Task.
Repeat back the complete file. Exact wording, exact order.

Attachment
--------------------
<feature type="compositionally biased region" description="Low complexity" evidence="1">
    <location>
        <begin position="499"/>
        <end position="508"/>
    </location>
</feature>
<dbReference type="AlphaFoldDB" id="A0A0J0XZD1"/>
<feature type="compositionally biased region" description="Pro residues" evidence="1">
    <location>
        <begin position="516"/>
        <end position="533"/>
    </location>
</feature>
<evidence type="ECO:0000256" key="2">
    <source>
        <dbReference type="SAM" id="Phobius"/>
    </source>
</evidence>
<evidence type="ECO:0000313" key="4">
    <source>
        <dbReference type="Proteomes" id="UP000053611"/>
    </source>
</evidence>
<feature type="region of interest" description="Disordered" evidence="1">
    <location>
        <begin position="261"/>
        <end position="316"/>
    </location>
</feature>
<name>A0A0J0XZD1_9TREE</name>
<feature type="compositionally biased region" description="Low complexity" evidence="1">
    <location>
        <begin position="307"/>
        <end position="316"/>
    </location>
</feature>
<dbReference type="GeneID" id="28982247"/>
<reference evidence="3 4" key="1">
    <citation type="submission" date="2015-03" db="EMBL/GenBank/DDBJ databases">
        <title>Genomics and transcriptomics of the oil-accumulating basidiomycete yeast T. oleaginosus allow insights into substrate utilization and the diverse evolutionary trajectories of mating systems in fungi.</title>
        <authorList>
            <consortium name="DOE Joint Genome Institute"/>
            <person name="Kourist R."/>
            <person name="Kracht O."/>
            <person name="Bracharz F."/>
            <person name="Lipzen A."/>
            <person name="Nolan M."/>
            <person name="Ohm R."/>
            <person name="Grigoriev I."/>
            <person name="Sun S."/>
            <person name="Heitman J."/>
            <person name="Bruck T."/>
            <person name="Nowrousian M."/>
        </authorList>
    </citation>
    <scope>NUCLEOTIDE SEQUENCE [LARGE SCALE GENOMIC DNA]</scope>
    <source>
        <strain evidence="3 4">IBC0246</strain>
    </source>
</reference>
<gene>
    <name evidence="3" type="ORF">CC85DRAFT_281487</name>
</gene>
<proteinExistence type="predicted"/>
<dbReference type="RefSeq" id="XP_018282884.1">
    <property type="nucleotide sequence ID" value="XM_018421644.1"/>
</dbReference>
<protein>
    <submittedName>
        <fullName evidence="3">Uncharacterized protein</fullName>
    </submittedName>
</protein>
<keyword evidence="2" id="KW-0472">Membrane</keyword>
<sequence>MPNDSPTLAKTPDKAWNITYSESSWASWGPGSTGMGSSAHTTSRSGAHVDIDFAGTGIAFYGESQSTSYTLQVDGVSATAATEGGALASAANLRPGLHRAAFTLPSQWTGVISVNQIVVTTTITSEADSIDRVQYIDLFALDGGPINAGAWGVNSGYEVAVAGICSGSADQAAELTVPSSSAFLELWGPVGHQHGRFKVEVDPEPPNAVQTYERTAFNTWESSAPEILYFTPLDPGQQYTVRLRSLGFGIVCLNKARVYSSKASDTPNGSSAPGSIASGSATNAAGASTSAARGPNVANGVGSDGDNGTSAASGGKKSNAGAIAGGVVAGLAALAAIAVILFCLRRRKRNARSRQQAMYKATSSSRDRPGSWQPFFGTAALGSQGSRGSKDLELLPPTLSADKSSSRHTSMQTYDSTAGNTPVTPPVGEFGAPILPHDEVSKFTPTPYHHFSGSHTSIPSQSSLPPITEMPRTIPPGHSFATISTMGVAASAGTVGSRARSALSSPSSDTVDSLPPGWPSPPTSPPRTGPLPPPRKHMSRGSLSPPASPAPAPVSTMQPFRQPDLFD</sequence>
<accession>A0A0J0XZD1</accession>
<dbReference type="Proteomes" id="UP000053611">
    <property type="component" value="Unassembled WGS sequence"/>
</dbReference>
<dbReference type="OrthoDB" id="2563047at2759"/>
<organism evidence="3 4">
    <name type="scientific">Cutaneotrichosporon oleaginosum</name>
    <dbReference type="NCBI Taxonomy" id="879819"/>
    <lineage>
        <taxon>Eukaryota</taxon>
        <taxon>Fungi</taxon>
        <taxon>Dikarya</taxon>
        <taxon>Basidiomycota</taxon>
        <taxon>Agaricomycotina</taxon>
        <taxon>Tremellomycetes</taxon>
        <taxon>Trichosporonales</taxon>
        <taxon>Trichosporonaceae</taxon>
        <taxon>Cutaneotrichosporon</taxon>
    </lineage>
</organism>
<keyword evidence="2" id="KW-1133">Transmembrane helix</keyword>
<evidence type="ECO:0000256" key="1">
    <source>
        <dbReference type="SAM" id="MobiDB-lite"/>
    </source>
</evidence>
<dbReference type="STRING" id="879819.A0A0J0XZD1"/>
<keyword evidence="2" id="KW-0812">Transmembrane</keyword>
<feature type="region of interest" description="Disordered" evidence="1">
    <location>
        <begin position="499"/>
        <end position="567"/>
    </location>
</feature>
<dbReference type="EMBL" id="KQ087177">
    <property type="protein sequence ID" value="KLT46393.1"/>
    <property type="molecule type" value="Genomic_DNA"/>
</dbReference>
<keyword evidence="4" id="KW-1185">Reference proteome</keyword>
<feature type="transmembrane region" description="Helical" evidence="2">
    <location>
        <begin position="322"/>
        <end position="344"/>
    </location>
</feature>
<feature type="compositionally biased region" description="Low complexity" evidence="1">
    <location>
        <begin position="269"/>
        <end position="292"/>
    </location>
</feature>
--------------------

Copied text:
<feature type="compositionally biased region" description="Low complexity" evidence="1">
    <location>
        <begin position="499"/>
        <end position="508"/>
    </location>
</feature>
<dbReference type="AlphaFoldDB" id="A0A0J0XZD1"/>
<feature type="compositionally biased region" description="Pro residues" evidence="1">
    <location>
        <begin position="516"/>
        <end position="533"/>
    </location>
</feature>
<evidence type="ECO:0000256" key="2">
    <source>
        <dbReference type="SAM" id="Phobius"/>
    </source>
</evidence>
<evidence type="ECO:0000313" key="4">
    <source>
        <dbReference type="Proteomes" id="UP000053611"/>
    </source>
</evidence>
<feature type="region of interest" description="Disordered" evidence="1">
    <location>
        <begin position="261"/>
        <end position="316"/>
    </location>
</feature>
<name>A0A0J0XZD1_9TREE</name>
<feature type="compositionally biased region" description="Low complexity" evidence="1">
    <location>
        <begin position="307"/>
        <end position="316"/>
    </location>
</feature>
<dbReference type="GeneID" id="28982247"/>
<reference evidence="3 4" key="1">
    <citation type="submission" date="2015-03" db="EMBL/GenBank/DDBJ databases">
        <title>Genomics and transcriptomics of the oil-accumulating basidiomycete yeast T. oleaginosus allow insights into substrate utilization and the diverse evolutionary trajectories of mating systems in fungi.</title>
        <authorList>
            <consortium name="DOE Joint Genome Institute"/>
            <person name="Kourist R."/>
            <person name="Kracht O."/>
            <person name="Bracharz F."/>
            <person name="Lipzen A."/>
            <person name="Nolan M."/>
            <person name="Ohm R."/>
            <person name="Grigoriev I."/>
            <person name="Sun S."/>
            <person name="Heitman J."/>
            <person name="Bruck T."/>
            <person name="Nowrousian M."/>
        </authorList>
    </citation>
    <scope>NUCLEOTIDE SEQUENCE [LARGE SCALE GENOMIC DNA]</scope>
    <source>
        <strain evidence="3 4">IBC0246</strain>
    </source>
</reference>
<gene>
    <name evidence="3" type="ORF">CC85DRAFT_281487</name>
</gene>
<proteinExistence type="predicted"/>
<dbReference type="RefSeq" id="XP_018282884.1">
    <property type="nucleotide sequence ID" value="XM_018421644.1"/>
</dbReference>
<protein>
    <submittedName>
        <fullName evidence="3">Uncharacterized protein</fullName>
    </submittedName>
</protein>
<keyword evidence="2" id="KW-0472">Membrane</keyword>
<sequence>MPNDSPTLAKTPDKAWNITYSESSWASWGPGSTGMGSSAHTTSRSGAHVDIDFAGTGIAFYGESQSTSYTLQVDGVSATAATEGGALASAANLRPGLHRAAFTLPSQWTGVISVNQIVVTTTITSEADSIDRVQYIDLFALDGGPINAGAWGVNSGYEVAVAGICSGSADQAAELTVPSSSAFLELWGPVGHQHGRFKVEVDPEPPNAVQTYERTAFNTWESSAPEILYFTPLDPGQQYTVRLRSLGFGIVCLNKARVYSSKASDTPNGSSAPGSIASGSATNAAGASTSAARGPNVANGVGSDGDNGTSAASGGKKSNAGAIAGGVVAGLAALAAIAVILFCLRRRKRNARSRQQAMYKATSSSRDRPGSWQPFFGTAALGSQGSRGSKDLELLPPTLSADKSSSRHTSMQTYDSTAGNTPVTPPVGEFGAPILPHDEVSKFTPTPYHHFSGSHTSIPSQSSLPPITEMPRTIPPGHSFATISTMGVAASAGTVGSRARSALSSPSSDTVDSLPPGWPSPPTSPPRTGPLPPPRKHMSRGSLSPPASPAPAPVSTMQPFRQPDLFD</sequence>
<accession>A0A0J0XZD1</accession>
<dbReference type="Proteomes" id="UP000053611">
    <property type="component" value="Unassembled WGS sequence"/>
</dbReference>
<dbReference type="OrthoDB" id="2563047at2759"/>
<organism evidence="3 4">
    <name type="scientific">Cutaneotrichosporon oleaginosum</name>
    <dbReference type="NCBI Taxonomy" id="879819"/>
    <lineage>
        <taxon>Eukaryota</taxon>
        <taxon>Fungi</taxon>
        <taxon>Dikarya</taxon>
        <taxon>Basidiomycota</taxon>
        <taxon>Agaricomycotina</taxon>
        <taxon>Tremellomycetes</taxon>
        <taxon>Trichosporonales</taxon>
        <taxon>Trichosporonaceae</taxon>
        <taxon>Cutaneotrichosporon</taxon>
    </lineage>
</organism>
<keyword evidence="2" id="KW-1133">Transmembrane helix</keyword>
<evidence type="ECO:0000256" key="1">
    <source>
        <dbReference type="SAM" id="MobiDB-lite"/>
    </source>
</evidence>
<dbReference type="STRING" id="879819.A0A0J0XZD1"/>
<keyword evidence="2" id="KW-0812">Transmembrane</keyword>
<feature type="region of interest" description="Disordered" evidence="1">
    <location>
        <begin position="499"/>
        <end position="567"/>
    </location>
</feature>
<dbReference type="EMBL" id="KQ087177">
    <property type="protein sequence ID" value="KLT46393.1"/>
    <property type="molecule type" value="Genomic_DNA"/>
</dbReference>
<keyword evidence="4" id="KW-1185">Reference proteome</keyword>
<feature type="transmembrane region" description="Helical" evidence="2">
    <location>
        <begin position="322"/>
        <end position="344"/>
    </location>
</feature>
<feature type="compositionally biased region" description="Low complexity" evidence="1">
    <location>
        <begin position="269"/>
        <end position="292"/>
    </location>
</feature>